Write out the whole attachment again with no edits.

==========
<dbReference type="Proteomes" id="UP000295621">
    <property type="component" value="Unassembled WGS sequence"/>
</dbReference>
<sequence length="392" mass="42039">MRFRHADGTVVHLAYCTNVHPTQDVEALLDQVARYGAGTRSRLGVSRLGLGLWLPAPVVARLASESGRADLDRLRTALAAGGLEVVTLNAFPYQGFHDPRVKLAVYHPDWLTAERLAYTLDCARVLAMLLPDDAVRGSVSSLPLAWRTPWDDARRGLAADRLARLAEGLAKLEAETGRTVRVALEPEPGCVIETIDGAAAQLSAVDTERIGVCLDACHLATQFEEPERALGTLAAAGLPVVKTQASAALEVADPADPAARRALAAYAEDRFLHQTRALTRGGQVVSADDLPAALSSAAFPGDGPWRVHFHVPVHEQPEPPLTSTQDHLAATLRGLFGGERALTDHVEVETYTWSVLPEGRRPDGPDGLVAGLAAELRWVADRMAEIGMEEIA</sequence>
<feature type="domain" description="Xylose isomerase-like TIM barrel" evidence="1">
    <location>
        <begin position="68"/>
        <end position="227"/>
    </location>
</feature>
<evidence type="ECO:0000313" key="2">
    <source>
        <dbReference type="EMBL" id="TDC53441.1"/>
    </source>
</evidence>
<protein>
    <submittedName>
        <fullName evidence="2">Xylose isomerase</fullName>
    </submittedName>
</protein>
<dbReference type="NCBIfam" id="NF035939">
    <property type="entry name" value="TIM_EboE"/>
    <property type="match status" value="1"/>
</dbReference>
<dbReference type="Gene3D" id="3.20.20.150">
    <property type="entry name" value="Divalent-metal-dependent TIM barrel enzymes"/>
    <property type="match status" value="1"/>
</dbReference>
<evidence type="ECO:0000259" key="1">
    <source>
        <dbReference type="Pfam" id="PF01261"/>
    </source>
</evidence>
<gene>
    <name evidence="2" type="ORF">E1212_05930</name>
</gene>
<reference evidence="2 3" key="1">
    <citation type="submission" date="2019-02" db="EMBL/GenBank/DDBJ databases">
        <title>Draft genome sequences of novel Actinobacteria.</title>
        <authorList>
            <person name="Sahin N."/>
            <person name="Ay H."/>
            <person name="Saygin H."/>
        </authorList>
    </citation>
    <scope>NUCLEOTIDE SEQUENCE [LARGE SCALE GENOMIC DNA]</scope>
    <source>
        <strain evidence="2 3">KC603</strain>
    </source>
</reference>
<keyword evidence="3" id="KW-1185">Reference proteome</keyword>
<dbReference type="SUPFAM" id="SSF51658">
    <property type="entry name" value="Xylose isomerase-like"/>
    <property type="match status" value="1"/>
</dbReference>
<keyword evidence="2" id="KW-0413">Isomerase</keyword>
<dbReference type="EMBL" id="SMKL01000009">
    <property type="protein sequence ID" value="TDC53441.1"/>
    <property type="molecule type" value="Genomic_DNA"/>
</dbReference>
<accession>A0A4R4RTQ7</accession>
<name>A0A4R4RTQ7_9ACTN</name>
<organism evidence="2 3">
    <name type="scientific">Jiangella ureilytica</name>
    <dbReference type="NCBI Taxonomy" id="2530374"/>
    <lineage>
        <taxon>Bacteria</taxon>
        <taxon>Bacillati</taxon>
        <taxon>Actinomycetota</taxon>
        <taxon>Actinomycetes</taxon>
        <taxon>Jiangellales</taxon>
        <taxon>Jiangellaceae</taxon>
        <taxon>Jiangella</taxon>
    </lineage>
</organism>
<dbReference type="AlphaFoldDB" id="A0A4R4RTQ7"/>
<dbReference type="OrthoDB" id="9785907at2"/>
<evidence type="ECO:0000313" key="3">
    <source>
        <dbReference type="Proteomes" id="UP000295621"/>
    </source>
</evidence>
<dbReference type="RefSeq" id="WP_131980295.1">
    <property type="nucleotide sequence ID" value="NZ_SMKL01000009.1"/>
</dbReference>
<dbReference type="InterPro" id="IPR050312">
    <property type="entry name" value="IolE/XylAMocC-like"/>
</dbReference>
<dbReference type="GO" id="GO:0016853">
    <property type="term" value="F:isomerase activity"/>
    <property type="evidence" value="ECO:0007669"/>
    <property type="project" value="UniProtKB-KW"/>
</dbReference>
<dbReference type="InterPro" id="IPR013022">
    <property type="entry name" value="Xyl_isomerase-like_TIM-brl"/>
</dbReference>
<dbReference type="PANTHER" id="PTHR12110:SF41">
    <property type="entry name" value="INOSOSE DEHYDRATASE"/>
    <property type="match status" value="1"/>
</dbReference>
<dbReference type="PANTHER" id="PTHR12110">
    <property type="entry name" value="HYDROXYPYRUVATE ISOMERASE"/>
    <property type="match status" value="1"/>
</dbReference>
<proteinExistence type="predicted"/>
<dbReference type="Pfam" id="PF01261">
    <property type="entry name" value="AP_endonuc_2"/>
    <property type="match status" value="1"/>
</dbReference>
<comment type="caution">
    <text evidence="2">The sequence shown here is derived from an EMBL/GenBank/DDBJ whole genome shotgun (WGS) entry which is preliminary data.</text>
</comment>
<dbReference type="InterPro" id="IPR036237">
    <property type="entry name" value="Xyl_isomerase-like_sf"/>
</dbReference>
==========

<dbReference type="Proteomes" id="UP000295621">
    <property type="component" value="Unassembled WGS sequence"/>
</dbReference>
<sequence length="392" mass="42039">MRFRHADGTVVHLAYCTNVHPTQDVEALLDQVARYGAGTRSRLGVSRLGLGLWLPAPVVARLASESGRADLDRLRTALAAGGLEVVTLNAFPYQGFHDPRVKLAVYHPDWLTAERLAYTLDCARVLAMLLPDDAVRGSVSSLPLAWRTPWDDARRGLAADRLARLAEGLAKLEAETGRTVRVALEPEPGCVIETIDGAAAQLSAVDTERIGVCLDACHLATQFEEPERALGTLAAAGLPVVKTQASAALEVADPADPAARRALAAYAEDRFLHQTRALTRGGQVVSADDLPAALSSAAFPGDGPWRVHFHVPVHEQPEPPLTSTQDHLAATLRGLFGGERALTDHVEVETYTWSVLPEGRRPDGPDGLVAGLAAELRWVADRMAEIGMEEIA</sequence>
<feature type="domain" description="Xylose isomerase-like TIM barrel" evidence="1">
    <location>
        <begin position="68"/>
        <end position="227"/>
    </location>
</feature>
<evidence type="ECO:0000313" key="2">
    <source>
        <dbReference type="EMBL" id="TDC53441.1"/>
    </source>
</evidence>
<protein>
    <submittedName>
        <fullName evidence="2">Xylose isomerase</fullName>
    </submittedName>
</protein>
<dbReference type="NCBIfam" id="NF035939">
    <property type="entry name" value="TIM_EboE"/>
    <property type="match status" value="1"/>
</dbReference>
<dbReference type="Gene3D" id="3.20.20.150">
    <property type="entry name" value="Divalent-metal-dependent TIM barrel enzymes"/>
    <property type="match status" value="1"/>
</dbReference>
<evidence type="ECO:0000259" key="1">
    <source>
        <dbReference type="Pfam" id="PF01261"/>
    </source>
</evidence>
<gene>
    <name evidence="2" type="ORF">E1212_05930</name>
</gene>
<reference evidence="2 3" key="1">
    <citation type="submission" date="2019-02" db="EMBL/GenBank/DDBJ databases">
        <title>Draft genome sequences of novel Actinobacteria.</title>
        <authorList>
            <person name="Sahin N."/>
            <person name="Ay H."/>
            <person name="Saygin H."/>
        </authorList>
    </citation>
    <scope>NUCLEOTIDE SEQUENCE [LARGE SCALE GENOMIC DNA]</scope>
    <source>
        <strain evidence="2 3">KC603</strain>
    </source>
</reference>
<keyword evidence="3" id="KW-1185">Reference proteome</keyword>
<dbReference type="SUPFAM" id="SSF51658">
    <property type="entry name" value="Xylose isomerase-like"/>
    <property type="match status" value="1"/>
</dbReference>
<keyword evidence="2" id="KW-0413">Isomerase</keyword>
<dbReference type="EMBL" id="SMKL01000009">
    <property type="protein sequence ID" value="TDC53441.1"/>
    <property type="molecule type" value="Genomic_DNA"/>
</dbReference>
<accession>A0A4R4RTQ7</accession>
<name>A0A4R4RTQ7_9ACTN</name>
<organism evidence="2 3">
    <name type="scientific">Jiangella ureilytica</name>
    <dbReference type="NCBI Taxonomy" id="2530374"/>
    <lineage>
        <taxon>Bacteria</taxon>
        <taxon>Bacillati</taxon>
        <taxon>Actinomycetota</taxon>
        <taxon>Actinomycetes</taxon>
        <taxon>Jiangellales</taxon>
        <taxon>Jiangellaceae</taxon>
        <taxon>Jiangella</taxon>
    </lineage>
</organism>
<dbReference type="AlphaFoldDB" id="A0A4R4RTQ7"/>
<dbReference type="OrthoDB" id="9785907at2"/>
<evidence type="ECO:0000313" key="3">
    <source>
        <dbReference type="Proteomes" id="UP000295621"/>
    </source>
</evidence>
<dbReference type="RefSeq" id="WP_131980295.1">
    <property type="nucleotide sequence ID" value="NZ_SMKL01000009.1"/>
</dbReference>
<dbReference type="InterPro" id="IPR050312">
    <property type="entry name" value="IolE/XylAMocC-like"/>
</dbReference>
<dbReference type="GO" id="GO:0016853">
    <property type="term" value="F:isomerase activity"/>
    <property type="evidence" value="ECO:0007669"/>
    <property type="project" value="UniProtKB-KW"/>
</dbReference>
<dbReference type="InterPro" id="IPR013022">
    <property type="entry name" value="Xyl_isomerase-like_TIM-brl"/>
</dbReference>
<dbReference type="PANTHER" id="PTHR12110:SF41">
    <property type="entry name" value="INOSOSE DEHYDRATASE"/>
    <property type="match status" value="1"/>
</dbReference>
<dbReference type="PANTHER" id="PTHR12110">
    <property type="entry name" value="HYDROXYPYRUVATE ISOMERASE"/>
    <property type="match status" value="1"/>
</dbReference>
<proteinExistence type="predicted"/>
<dbReference type="Pfam" id="PF01261">
    <property type="entry name" value="AP_endonuc_2"/>
    <property type="match status" value="1"/>
</dbReference>
<comment type="caution">
    <text evidence="2">The sequence shown here is derived from an EMBL/GenBank/DDBJ whole genome shotgun (WGS) entry which is preliminary data.</text>
</comment>
<dbReference type="InterPro" id="IPR036237">
    <property type="entry name" value="Xyl_isomerase-like_sf"/>
</dbReference>